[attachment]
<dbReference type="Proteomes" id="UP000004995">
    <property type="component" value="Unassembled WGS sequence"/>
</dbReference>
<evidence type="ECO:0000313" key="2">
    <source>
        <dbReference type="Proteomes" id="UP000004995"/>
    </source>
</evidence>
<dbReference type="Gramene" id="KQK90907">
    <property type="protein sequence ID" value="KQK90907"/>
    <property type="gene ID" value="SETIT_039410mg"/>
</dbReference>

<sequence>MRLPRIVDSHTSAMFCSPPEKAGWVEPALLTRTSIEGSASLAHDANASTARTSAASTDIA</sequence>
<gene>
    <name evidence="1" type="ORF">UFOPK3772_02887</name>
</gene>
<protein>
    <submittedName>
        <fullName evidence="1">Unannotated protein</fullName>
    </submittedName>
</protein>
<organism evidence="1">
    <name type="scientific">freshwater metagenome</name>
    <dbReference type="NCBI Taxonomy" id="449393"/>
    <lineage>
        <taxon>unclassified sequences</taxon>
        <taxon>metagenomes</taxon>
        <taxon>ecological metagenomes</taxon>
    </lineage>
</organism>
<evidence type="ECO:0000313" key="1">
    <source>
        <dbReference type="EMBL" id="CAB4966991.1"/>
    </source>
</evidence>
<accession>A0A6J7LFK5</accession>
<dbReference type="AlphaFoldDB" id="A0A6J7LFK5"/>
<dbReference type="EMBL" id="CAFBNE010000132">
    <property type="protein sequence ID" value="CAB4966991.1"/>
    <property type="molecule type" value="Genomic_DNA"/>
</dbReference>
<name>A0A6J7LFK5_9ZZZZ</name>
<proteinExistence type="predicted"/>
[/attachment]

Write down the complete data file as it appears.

<dbReference type="Proteomes" id="UP000004995">
    <property type="component" value="Unassembled WGS sequence"/>
</dbReference>
<evidence type="ECO:0000313" key="2">
    <source>
        <dbReference type="Proteomes" id="UP000004995"/>
    </source>
</evidence>
<dbReference type="Gramene" id="KQK90907">
    <property type="protein sequence ID" value="KQK90907"/>
    <property type="gene ID" value="SETIT_039410mg"/>
</dbReference>

<sequence>MRLPRIVDSHTSAMFCSPPEKAGWVEPALLTRTSIEGSASLAHDANASTARTSAASTDIA</sequence>
<gene>
    <name evidence="1" type="ORF">UFOPK3772_02887</name>
</gene>
<protein>
    <submittedName>
        <fullName evidence="1">Unannotated protein</fullName>
    </submittedName>
</protein>
<organism evidence="1">
    <name type="scientific">freshwater metagenome</name>
    <dbReference type="NCBI Taxonomy" id="449393"/>
    <lineage>
        <taxon>unclassified sequences</taxon>
        <taxon>metagenomes</taxon>
        <taxon>ecological metagenomes</taxon>
    </lineage>
</organism>
<evidence type="ECO:0000313" key="1">
    <source>
        <dbReference type="EMBL" id="CAB4966991.1"/>
    </source>
</evidence>
<accession>A0A6J7LFK5</accession>
<dbReference type="AlphaFoldDB" id="A0A6J7LFK5"/>
<dbReference type="EMBL" id="CAFBNE010000132">
    <property type="protein sequence ID" value="CAB4966991.1"/>
    <property type="molecule type" value="Genomic_DNA"/>
</dbReference>
<name>A0A6J7LFK5_9ZZZZ</name>
<proteinExistence type="predicted"/>